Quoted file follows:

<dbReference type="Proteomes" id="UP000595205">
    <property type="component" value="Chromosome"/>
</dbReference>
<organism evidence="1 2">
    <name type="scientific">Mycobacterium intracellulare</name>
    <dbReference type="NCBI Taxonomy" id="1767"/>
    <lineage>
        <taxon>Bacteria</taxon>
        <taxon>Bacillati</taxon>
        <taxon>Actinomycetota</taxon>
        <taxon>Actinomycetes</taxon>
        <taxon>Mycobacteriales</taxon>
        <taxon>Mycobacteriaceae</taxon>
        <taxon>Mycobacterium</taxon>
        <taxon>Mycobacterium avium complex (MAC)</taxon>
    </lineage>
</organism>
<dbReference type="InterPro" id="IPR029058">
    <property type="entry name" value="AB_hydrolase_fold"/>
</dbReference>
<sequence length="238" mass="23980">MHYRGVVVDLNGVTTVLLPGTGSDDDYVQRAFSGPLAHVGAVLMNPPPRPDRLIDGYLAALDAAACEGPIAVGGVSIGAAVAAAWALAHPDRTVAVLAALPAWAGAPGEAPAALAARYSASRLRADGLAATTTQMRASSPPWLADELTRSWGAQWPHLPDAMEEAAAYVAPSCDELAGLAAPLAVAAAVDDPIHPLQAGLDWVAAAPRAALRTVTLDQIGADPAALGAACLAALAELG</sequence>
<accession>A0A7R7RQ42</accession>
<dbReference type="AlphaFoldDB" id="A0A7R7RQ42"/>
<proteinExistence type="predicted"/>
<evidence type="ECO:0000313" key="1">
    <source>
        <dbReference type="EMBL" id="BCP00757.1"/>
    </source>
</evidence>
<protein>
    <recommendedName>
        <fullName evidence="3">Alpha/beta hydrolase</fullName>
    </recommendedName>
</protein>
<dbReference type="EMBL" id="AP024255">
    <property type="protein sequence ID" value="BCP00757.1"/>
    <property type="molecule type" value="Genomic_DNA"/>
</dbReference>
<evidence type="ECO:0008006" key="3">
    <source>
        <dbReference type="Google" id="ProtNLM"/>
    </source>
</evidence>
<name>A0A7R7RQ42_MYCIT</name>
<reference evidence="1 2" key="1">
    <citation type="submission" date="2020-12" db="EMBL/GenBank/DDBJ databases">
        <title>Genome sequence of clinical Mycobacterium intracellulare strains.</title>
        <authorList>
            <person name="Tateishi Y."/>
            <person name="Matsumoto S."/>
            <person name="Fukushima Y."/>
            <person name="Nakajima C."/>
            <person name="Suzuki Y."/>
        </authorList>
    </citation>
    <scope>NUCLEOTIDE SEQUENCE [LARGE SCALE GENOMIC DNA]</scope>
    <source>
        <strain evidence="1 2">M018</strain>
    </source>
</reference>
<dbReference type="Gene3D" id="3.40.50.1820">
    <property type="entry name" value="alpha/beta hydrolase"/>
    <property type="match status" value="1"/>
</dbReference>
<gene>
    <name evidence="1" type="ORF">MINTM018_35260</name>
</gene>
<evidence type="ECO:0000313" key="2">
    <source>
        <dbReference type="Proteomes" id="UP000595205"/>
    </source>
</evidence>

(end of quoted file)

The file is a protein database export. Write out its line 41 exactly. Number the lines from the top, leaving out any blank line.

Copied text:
        <dbReference type="Google" id="ProtNLM"/>